Unlike furloughs and layoffs, where you intend to call back the employees when business circumstances change, a reduction in force or RIF is a permanent removal of posts. Some layoffs and furloughs turn into a RIF if the business doesn’t pick up for an organization again.
Why Did Reduction In Force Events Happen?
Whilst reduction in force events have occurred across the globe, 89% of employee job losses occurred in the USA.
With reference to the following table, it can be seen that the largest tech companies started a hiring spree in 2020 after COVID hit, partly because other companies laid off good staff and hence they were available, and partly because these tech companies experienced a massive increase in user demand as everyone started working from home.
The media has focused on the size of the RIFs. From the table below it is clear that Twitter is the only major US Tech company that has laid off more employees in the period 2022/3 to date than they added in the period 2020/1. Every other major tech company has seen a net employment increase, in Amazon’s case by as much as 98.9%!
Reduction Of Force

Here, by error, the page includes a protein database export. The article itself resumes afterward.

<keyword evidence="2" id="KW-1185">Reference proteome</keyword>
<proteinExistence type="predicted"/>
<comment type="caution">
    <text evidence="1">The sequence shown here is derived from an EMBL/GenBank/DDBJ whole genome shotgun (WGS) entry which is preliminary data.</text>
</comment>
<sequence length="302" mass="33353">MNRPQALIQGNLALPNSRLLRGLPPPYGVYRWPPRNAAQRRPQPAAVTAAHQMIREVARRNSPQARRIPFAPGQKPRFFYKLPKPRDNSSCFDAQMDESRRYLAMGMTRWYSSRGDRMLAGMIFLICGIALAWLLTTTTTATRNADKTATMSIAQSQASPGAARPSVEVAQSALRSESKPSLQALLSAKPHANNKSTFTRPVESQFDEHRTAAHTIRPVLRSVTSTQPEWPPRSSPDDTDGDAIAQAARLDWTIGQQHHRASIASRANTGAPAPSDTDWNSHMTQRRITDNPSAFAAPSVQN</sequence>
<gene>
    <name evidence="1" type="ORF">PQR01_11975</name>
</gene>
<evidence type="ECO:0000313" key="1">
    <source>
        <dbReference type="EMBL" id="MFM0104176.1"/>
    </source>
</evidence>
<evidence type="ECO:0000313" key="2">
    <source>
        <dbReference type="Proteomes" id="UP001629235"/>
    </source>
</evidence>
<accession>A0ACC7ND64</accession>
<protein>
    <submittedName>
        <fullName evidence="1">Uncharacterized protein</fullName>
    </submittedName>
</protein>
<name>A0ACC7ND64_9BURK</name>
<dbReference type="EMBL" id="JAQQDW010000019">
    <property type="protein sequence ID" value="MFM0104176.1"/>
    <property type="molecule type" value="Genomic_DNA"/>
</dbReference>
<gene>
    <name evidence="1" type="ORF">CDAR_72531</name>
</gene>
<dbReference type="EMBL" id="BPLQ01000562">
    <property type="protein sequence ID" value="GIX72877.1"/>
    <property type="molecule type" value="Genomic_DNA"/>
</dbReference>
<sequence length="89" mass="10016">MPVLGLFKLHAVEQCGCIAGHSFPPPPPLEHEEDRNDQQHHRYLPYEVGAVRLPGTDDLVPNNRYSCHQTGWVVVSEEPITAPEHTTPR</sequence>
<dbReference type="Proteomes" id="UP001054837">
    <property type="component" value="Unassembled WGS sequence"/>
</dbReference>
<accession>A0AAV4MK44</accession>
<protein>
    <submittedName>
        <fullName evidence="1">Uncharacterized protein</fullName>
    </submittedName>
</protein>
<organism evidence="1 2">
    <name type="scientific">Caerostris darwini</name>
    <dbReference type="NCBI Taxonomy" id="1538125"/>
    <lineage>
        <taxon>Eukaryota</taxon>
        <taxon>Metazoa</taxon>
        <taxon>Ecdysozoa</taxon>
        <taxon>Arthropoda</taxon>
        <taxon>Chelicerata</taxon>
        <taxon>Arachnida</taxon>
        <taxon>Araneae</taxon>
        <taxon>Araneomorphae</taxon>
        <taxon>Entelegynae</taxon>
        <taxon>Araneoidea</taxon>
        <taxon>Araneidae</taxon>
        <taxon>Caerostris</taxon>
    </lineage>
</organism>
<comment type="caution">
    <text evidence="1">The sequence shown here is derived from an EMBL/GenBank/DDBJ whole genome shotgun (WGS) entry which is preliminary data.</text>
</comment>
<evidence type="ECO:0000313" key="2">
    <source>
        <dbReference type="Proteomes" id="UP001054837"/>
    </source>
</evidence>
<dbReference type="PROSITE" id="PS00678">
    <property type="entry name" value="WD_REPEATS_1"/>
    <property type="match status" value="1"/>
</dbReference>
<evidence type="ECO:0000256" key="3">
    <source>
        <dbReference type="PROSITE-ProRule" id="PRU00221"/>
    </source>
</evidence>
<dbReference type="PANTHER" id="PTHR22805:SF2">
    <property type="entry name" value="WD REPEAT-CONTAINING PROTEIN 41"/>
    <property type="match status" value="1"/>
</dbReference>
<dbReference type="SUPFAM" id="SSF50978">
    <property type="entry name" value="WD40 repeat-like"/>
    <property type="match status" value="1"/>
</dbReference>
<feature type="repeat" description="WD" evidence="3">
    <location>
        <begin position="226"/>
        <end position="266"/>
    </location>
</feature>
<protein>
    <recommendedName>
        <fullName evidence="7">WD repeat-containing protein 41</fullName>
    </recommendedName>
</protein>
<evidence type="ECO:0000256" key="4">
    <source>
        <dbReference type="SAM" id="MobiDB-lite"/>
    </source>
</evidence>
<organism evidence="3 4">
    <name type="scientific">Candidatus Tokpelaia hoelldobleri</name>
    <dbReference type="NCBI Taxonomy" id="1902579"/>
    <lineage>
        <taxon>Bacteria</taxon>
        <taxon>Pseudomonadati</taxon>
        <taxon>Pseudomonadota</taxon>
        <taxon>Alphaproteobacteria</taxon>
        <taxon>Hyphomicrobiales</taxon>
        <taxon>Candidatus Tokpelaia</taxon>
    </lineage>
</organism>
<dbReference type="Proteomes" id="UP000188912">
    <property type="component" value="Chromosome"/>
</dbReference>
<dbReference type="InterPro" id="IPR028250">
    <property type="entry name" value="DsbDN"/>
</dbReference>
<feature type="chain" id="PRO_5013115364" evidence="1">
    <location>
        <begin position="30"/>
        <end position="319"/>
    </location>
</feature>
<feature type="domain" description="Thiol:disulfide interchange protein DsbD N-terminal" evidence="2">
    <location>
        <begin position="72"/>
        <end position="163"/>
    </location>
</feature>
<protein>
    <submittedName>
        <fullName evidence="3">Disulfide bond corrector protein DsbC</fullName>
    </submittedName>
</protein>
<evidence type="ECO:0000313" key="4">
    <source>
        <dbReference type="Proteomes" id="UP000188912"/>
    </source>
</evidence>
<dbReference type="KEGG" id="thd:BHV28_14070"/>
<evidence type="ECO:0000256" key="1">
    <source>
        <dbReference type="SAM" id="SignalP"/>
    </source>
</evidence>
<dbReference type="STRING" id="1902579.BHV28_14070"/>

If you landed on this blog after typing in “Reduction Of Force”, you can now read all about it. Even though most writers use the term “Reduction In Force”.
Reduction In Force Checklist
The following checklist could be used as a guideline by a Startup with a small or no HR function if they find that they need to make a RIF.
Click this link and you’ll be redirected to my Google Drive folder where you can download the word file.
About The Author:
James Spurway is an Angel Investor, Advisor, Mentor, Speaker, former Commercial Pilot, and Author specializing in raising debt and equity funds for pre-seed or early-stage seed rounds for Startups in the Fintech, DeepTech, AgTech, ClimateTech, and AgeTech verticles. He lives in Singapore and has spent the past 30 years living and building businesses in Hong Kong, Vietnam, Germany, Switzerland, Monaco, the USA, Thailand, the Philippines, and Australia, where he was born.